Most people in the United States don’t go around worrying about whether someone with a nearby cough has tuberculosis (TB). Most of us don’t consider ourselves as being at any risk at all. And while our chances are indeed low, they do still exist, and for some much more than others, even in the United States. In fact, 7,163 people developed TB in the United States in 2020 (yes, even while we were all isolated) and many more residents have latent and undiagnosed infections that can take several months to treat. Here's what you need to know.
Tuberculosis (TB) is a bacterial infection caused by Mycobacterium tuberculosis, which usually causes disease in the lungs. TB was once a serious threat, causing more US deaths than any other illness, but modern treatment efforts (including a dramatic push for vaccinations) have vastly reduced its presence in this country.
Most people with active TB infections experience a bad cough along with chest pain and the production of sputum from deep in the lungs, which may sometimes be bloody. Sufferers often lose weight and notice increasing weakness through the body, and they may have issues sleeping due to night sweats.
Thanks to modern medicine, TB has become a treatable condition for most, though it can require up to 12 months of potent antibiotic use to wipe out an infection. Efforts to eradicate TB from the United States have been futile, however, primarily due to its quiet movement among communities and the bacteria’s ability to develop resistance to treatments.
One major concern is detecting latent infections. An estimated 13 million US residents have latent infections, and most of those aren’t aware. The bacteria are dormant in these cases, so they don’t cause active illness or make people contagious. However, changes in immune health can cause a latent infection to become active. This is why as soon as someone is diagnosed with an autoimmune disease or begins an immune-suppressing treatment regimen, they are first tested for TB. (And anyone who is about to begin work in an institutional setting such as a prison or hospital is also tested to prevent spread in these vulnerable populations.)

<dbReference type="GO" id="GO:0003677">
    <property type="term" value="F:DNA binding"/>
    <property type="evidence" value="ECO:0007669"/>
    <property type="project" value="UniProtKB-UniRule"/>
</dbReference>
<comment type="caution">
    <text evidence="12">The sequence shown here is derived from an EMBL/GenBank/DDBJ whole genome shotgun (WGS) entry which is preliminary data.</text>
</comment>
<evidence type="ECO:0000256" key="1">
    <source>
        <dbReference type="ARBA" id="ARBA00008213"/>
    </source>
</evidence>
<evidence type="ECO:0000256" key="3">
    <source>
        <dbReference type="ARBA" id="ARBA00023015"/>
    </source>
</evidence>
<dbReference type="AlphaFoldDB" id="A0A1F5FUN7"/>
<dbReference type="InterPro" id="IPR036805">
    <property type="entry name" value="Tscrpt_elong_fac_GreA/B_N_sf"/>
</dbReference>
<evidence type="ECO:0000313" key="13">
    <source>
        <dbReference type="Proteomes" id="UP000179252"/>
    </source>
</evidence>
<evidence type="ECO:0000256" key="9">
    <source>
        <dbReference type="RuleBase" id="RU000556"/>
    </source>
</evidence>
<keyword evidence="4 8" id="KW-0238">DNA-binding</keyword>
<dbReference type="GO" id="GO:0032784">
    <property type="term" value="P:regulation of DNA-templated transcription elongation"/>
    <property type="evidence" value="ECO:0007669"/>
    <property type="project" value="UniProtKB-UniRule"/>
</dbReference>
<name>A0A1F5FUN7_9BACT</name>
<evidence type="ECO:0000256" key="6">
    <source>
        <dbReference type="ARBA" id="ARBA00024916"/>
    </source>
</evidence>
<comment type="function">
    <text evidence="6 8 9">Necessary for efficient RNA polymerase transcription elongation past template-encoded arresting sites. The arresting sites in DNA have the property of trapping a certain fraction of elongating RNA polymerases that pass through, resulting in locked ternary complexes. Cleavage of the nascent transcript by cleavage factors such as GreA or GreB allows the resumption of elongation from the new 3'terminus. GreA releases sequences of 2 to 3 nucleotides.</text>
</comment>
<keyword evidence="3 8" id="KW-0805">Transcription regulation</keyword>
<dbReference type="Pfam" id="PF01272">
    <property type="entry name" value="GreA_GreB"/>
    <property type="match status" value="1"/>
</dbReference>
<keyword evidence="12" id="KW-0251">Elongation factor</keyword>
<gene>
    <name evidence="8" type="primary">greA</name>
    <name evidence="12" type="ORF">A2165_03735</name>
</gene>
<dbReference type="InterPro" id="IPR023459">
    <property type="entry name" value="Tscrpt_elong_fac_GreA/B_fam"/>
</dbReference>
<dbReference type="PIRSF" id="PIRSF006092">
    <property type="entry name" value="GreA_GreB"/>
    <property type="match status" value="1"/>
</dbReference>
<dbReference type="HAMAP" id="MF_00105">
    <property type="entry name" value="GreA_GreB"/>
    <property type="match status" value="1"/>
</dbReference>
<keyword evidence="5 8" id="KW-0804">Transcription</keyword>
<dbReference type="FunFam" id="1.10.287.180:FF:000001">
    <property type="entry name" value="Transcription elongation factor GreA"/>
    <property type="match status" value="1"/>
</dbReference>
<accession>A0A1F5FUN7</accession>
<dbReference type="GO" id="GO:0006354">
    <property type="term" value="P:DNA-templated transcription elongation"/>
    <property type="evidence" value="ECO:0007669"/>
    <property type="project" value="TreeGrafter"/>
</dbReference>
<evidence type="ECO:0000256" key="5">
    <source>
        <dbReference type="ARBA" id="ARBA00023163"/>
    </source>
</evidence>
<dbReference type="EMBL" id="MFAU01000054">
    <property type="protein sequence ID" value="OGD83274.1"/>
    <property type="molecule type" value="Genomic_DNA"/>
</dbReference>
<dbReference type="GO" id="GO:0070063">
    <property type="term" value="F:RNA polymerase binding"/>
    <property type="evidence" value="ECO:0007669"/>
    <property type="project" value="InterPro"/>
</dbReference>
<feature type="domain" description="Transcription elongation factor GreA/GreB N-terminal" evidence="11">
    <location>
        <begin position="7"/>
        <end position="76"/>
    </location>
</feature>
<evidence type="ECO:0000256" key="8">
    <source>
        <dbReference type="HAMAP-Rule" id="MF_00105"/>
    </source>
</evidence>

Experts believe that up to 80% of active cases are from long-standing latent infections that went undetected, sometimes for years, before emerging. About 1 in 10 latent cases will eventually become active. For this reason, doctors will often opt to treat even seemingly healthy patients, although, in the case of a shortage, treatment priority goes to those at higher risk of developing full-blown infections.
Most people with healthy immune systems can consider themselves fairly safe, but any level of immune impairment can tip the scales. The following groups should be particularly cautious about exposure to TB:
High-risk individuals are more likely to become extremely ill and even die from complications. Globally, TB is the most common cause of death among HIV sufferers. People in the above groups may need to undergo regular testing to ensure they remain TB-negative.
Tuberculosis might not be as common as it once was, but we still need to be aware of the risks. Untreated TB can be deadly, and we don't want to be spreaders even if we're healthy enough to avoid the serious complications, so if you're around those in a high-risk group, it may pay to get tested. Fortunately, testing and treatment options are readily available, so we'd urge you to ask your doctor about testing if you're in one of these groups or are a potential threat to one.
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